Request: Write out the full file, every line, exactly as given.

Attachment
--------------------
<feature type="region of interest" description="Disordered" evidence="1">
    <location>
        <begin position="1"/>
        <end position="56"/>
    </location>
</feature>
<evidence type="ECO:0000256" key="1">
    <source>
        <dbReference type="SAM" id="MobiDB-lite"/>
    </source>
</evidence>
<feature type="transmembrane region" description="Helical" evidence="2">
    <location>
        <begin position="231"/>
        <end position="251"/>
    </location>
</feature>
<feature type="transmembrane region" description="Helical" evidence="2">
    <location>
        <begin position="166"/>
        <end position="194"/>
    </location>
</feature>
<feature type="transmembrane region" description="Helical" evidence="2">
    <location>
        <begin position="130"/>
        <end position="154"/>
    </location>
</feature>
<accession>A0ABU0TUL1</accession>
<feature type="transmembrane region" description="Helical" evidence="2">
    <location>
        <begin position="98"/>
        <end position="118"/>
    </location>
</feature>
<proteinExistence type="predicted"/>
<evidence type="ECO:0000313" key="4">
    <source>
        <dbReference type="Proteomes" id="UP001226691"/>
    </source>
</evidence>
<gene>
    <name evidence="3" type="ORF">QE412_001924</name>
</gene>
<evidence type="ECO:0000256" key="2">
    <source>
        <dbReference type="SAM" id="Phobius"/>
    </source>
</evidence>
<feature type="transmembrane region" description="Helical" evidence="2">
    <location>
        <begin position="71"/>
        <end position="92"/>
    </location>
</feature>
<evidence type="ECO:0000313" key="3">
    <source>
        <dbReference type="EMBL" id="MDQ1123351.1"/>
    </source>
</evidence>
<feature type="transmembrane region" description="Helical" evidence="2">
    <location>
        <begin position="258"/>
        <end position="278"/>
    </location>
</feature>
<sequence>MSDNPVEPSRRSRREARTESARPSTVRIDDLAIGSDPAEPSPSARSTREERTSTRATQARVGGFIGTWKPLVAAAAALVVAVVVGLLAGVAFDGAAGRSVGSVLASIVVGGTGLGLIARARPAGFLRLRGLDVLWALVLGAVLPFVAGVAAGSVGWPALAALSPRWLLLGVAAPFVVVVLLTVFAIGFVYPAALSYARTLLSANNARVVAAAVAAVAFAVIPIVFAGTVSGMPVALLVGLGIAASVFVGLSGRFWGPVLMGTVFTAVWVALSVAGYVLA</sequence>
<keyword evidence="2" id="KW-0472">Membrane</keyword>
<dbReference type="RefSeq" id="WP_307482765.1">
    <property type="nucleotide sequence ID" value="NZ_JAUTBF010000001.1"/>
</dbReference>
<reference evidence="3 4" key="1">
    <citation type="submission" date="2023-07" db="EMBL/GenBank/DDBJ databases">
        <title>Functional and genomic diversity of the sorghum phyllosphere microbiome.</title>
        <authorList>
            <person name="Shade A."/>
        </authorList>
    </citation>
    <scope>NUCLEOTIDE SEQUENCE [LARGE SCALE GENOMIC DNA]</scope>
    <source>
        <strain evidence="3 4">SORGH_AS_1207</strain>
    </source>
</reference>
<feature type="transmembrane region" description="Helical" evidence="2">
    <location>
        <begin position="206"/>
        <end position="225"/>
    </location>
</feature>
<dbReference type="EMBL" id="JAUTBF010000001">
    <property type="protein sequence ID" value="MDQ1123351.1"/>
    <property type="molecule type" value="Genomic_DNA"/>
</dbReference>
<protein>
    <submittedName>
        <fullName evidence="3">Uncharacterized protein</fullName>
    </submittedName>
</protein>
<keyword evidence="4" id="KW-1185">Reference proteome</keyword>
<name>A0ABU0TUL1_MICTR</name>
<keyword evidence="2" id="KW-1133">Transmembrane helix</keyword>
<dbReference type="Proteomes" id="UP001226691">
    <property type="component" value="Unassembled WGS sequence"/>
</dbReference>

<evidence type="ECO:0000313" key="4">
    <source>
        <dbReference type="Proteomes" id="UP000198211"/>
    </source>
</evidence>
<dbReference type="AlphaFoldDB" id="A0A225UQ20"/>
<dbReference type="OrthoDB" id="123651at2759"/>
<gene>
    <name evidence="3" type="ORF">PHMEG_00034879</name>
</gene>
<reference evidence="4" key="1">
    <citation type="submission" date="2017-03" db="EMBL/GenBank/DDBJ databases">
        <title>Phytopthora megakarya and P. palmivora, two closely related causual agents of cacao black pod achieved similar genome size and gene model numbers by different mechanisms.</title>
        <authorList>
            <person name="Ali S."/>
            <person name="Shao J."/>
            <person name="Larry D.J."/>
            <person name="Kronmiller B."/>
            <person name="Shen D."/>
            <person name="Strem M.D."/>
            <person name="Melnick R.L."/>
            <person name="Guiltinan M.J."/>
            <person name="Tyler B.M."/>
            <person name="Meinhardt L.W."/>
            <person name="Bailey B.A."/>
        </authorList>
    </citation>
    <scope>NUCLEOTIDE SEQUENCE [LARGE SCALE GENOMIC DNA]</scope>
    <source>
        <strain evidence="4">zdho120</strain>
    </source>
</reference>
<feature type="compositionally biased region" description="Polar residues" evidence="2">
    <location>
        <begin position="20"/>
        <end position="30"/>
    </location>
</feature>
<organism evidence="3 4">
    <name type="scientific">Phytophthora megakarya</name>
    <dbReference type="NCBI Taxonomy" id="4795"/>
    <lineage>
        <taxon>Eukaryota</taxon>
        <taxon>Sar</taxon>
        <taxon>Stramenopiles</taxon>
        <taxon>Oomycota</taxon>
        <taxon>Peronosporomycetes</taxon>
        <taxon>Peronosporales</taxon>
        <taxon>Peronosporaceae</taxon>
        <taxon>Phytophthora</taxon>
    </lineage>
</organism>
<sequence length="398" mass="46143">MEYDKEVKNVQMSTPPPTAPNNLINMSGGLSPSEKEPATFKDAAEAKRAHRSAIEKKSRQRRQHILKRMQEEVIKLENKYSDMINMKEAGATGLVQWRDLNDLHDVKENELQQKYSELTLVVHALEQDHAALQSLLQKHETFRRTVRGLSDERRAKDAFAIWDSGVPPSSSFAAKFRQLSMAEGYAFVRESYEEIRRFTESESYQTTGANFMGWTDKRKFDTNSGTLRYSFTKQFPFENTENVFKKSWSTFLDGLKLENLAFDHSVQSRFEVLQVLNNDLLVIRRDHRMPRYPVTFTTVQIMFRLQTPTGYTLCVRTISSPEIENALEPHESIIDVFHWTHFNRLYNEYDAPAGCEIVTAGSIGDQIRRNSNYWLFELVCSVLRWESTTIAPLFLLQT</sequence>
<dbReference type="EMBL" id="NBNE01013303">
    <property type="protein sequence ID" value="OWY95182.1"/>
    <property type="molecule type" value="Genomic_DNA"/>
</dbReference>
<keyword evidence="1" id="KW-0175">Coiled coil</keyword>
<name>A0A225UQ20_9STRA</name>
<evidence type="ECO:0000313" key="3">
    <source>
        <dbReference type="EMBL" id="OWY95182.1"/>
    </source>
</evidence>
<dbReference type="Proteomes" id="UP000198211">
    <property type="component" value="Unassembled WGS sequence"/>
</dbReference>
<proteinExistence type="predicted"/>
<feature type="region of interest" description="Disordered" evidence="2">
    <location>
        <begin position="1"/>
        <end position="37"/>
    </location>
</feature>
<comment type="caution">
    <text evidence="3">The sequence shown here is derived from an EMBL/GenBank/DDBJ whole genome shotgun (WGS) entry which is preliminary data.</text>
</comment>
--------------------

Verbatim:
<feature type="region of interest" description="Disordered" evidence="1">
    <location>
        <begin position="1"/>
        <end position="56"/>
    </location>
</feature>
<evidence type="ECO:0000256" key="1">
    <source>
        <dbReference type="SAM" id="MobiDB-lite"/>
    </source>
</evidence>
<feature type="transmembrane region" description="Helical" evidence="2">
    <location>
        <begin position="231"/>
        <end position="251"/>
    </location>
</feature>
<feature type="transmembrane region" description="Helical" evidence="2">
    <location>
        <begin position="166"/>
        <end position="194"/>
    </location>
</feature>
<feature type="transmembrane region" description="Helical" evidence="2">
    <location>
        <begin position="130"/>
        <end position="154"/>
    </location>
</feature>
<accession>A0ABU0TUL1</accession>
<feature type="transmembrane region" description="Helical" evidence="2">
    <location>
        <begin position="98"/>
        <end position="118"/>
    </location>
</feature>
<proteinExistence type="predicted"/>
<evidence type="ECO:0000313" key="4">
    <source>
        <dbReference type="Proteomes" id="UP001226691"/>
    </source>
</evidence>
<gene>
    <name evidence="3" type="ORF">QE412_001924</name>
</gene>
<evidence type="ECO:0000256" key="2">
    <source>
        <dbReference type="SAM" id="Phobius"/>
    </source>
</evidence>
<feature type="transmembrane region" description="Helical" evidence="2">
    <location>
        <begin position="71"/>
        <end position="92"/>
    </location>
</feature>
<evidence type="ECO:0000313" key="3">
    <source>
        <dbReference type="EMBL" id="MDQ1123351.1"/>
    </source>
</evidence>
<feature type="transmembrane region" description="Helical" evidence="2">
    <location>
        <begin position="258"/>
        <end position="278"/>
    </location>
</feature>
<sequence>MSDNPVEPSRRSRREARTESARPSTVRIDDLAIGSDPAEPSPSARSTREERTSTRATQARVGGFIGTWKPLVAAAAALVVAVVVGLLAGVAFDGAAGRSVGSVLASIVVGGTGLGLIARARPAGFLRLRGLDVLWALVLGAVLPFVAGVAAGSVGWPALAALSPRWLLLGVAAPFVVVVLLTVFAIGFVYPAALSYARTLLSANNARVVAAAVAAVAFAVIPIVFAGTVSGMPVALLVGLGIAASVFVGLSGRFWGPVLMGTVFTAVWVALSVAGYVLA</sequence>
<keyword evidence="2" id="KW-0472">Membrane</keyword>
<dbReference type="RefSeq" id="WP_307482765.1">
    <property type="nucleotide sequence ID" value="NZ_JAUTBF010000001.1"/>
</dbReference>
<reference evidence="3 4" key="1">
    <citation type="submission" date="2023-07" db="EMBL/GenBank/DDBJ databases">
        <title>Functional and genomic diversity of the sorghum phyllosphere microbiome.</title>
        <authorList>
            <person name="Shade A."/>
        </authorList>
    </citation>
    <scope>NUCLEOTIDE SEQUENCE [LARGE SCALE GENOMIC DNA]</scope>
    <source>
        <strain evidence="3 4">SORGH_AS_1207</strain>
    </source>
</reference>
<feature type="transmembrane region" description="Helical" evidence="2">
    <location>
        <begin position="206"/>
        <end position="225"/>
    </location>
</feature>
<dbReference type="EMBL" id="JAUTBF010000001">
    <property type="protein sequence ID" value="MDQ1123351.1"/>
    <property type="molecule type" value="Genomic_DNA"/>
</dbReference>
<protein>
    <submittedName>
        <fullName evidence="3">Uncharacterized protein</fullName>
    </submittedName>
</protein>
<keyword evidence="4" id="KW-1185">Reference proteome</keyword>
<name>A0ABU0TUL1_MICTR</name>
<keyword evidence="2" id="KW-1133">Transmembrane helix</keyword>
<dbReference type="Proteomes" id="UP001226691">
    <property type="component" value="Unassembled WGS sequence"/>
</dbReference>

<evidence type="ECO:0000313" key="4">
    <source>
        <dbReference type="Proteomes" id="UP000198211"/>
    </source>
</evidence>
<dbReference type="AlphaFoldDB" id="A0A225UQ20"/>
<dbReference type="OrthoDB" id="123651at2759"/>
<gene>
    <name evidence="3" type="ORF">PHMEG_00034879</name>
</gene>
<reference evidence="4" key="1">
    <citation type="submission" date="2017-03" db="EMBL/GenBank/DDBJ databases">
        <title>Phytopthora megakarya and P. palmivora, two closely related causual agents of cacao black pod achieved similar genome size and gene model numbers by different mechanisms.</title>
        <authorList>
            <person name="Ali S."/>
            <person name="Shao J."/>
            <person name="Larry D.J."/>
            <person name="Kronmiller B."/>
            <person name="Shen D."/>
            <person name="Strem M.D."/>
            <person name="Melnick R.L."/>
            <person name="Guiltinan M.J."/>
            <person name="Tyler B.M."/>
            <person name="Meinhardt L.W."/>
            <person name="Bailey B.A."/>
        </authorList>
    </citation>
    <scope>NUCLEOTIDE SEQUENCE [LARGE SCALE GENOMIC DNA]</scope>
    <source>
        <strain evidence="4">zdho120</strain>
    </source>
</reference>
<feature type="compositionally biased region" description="Polar residues" evidence="2">
    <location>
        <begin position="20"/>
        <end position="30"/>
    </location>
</feature>
<organism evidence="3 4">
    <name type="scientific">Phytophthora megakarya</name>
    <dbReference type="NCBI Taxonomy" id="4795"/>
    <lineage>
        <taxon>Eukaryota</taxon>
        <taxon>Sar</taxon>
        <taxon>Stramenopiles</taxon>
        <taxon>Oomycota</taxon>
        <taxon>Peronosporomycetes</taxon>
        <taxon>Peronosporales</taxon>
        <taxon>Peronosporaceae</taxon>
        <taxon>Phytophthora</taxon>
    </lineage>
</organism>
<sequence length="398" mass="46143">MEYDKEVKNVQMSTPPPTAPNNLINMSGGLSPSEKEPATFKDAAEAKRAHRSAIEKKSRQRRQHILKRMQEEVIKLENKYSDMINMKEAGATGLVQWRDLNDLHDVKENELQQKYSELTLVVHALEQDHAALQSLLQKHETFRRTVRGLSDERRAKDAFAIWDSGVPPSSSFAAKFRQLSMAEGYAFVRESYEEIRRFTESESYQTTGANFMGWTDKRKFDTNSGTLRYSFTKQFPFENTENVFKKSWSTFLDGLKLENLAFDHSVQSRFEVLQVLNNDLLVIRRDHRMPRYPVTFTTVQIMFRLQTPTGYTLCVRTISSPEIENALEPHESIIDVFHWTHFNRLYNEYDAPAGCEIVTAGSIGDQIRRNSNYWLFELVCSVLRWESTTIAPLFLLQT</sequence>
<dbReference type="EMBL" id="NBNE01013303">
    <property type="protein sequence ID" value="OWY95182.1"/>
    <property type="molecule type" value="Genomic_DNA"/>
</dbReference>
<keyword evidence="1" id="KW-0175">Coiled coil</keyword>
<name>A0A225UQ20_9STRA</name>
<evidence type="ECO:0000313" key="3">
    <source>
        <dbReference type="EMBL" id="OWY95182.1"/>
    </source>
</evidence>
<dbReference type="Proteomes" id="UP000198211">
    <property type="component" value="Unassembled WGS sequence"/>
</dbReference>
<proteinExistence type="predicted"/>
<feature type="region of interest" description="Disordered" evidence="2">
    <location>
        <begin position="1"/>
        <end position="37"/>
    </location>
</feature>
<comment type="caution">
    <text evidence="3">The sequence shown here is derived from an EMBL/GenBank/DDBJ whole genome shotgun (WGS) entry which is preliminary data.</text>
</comment>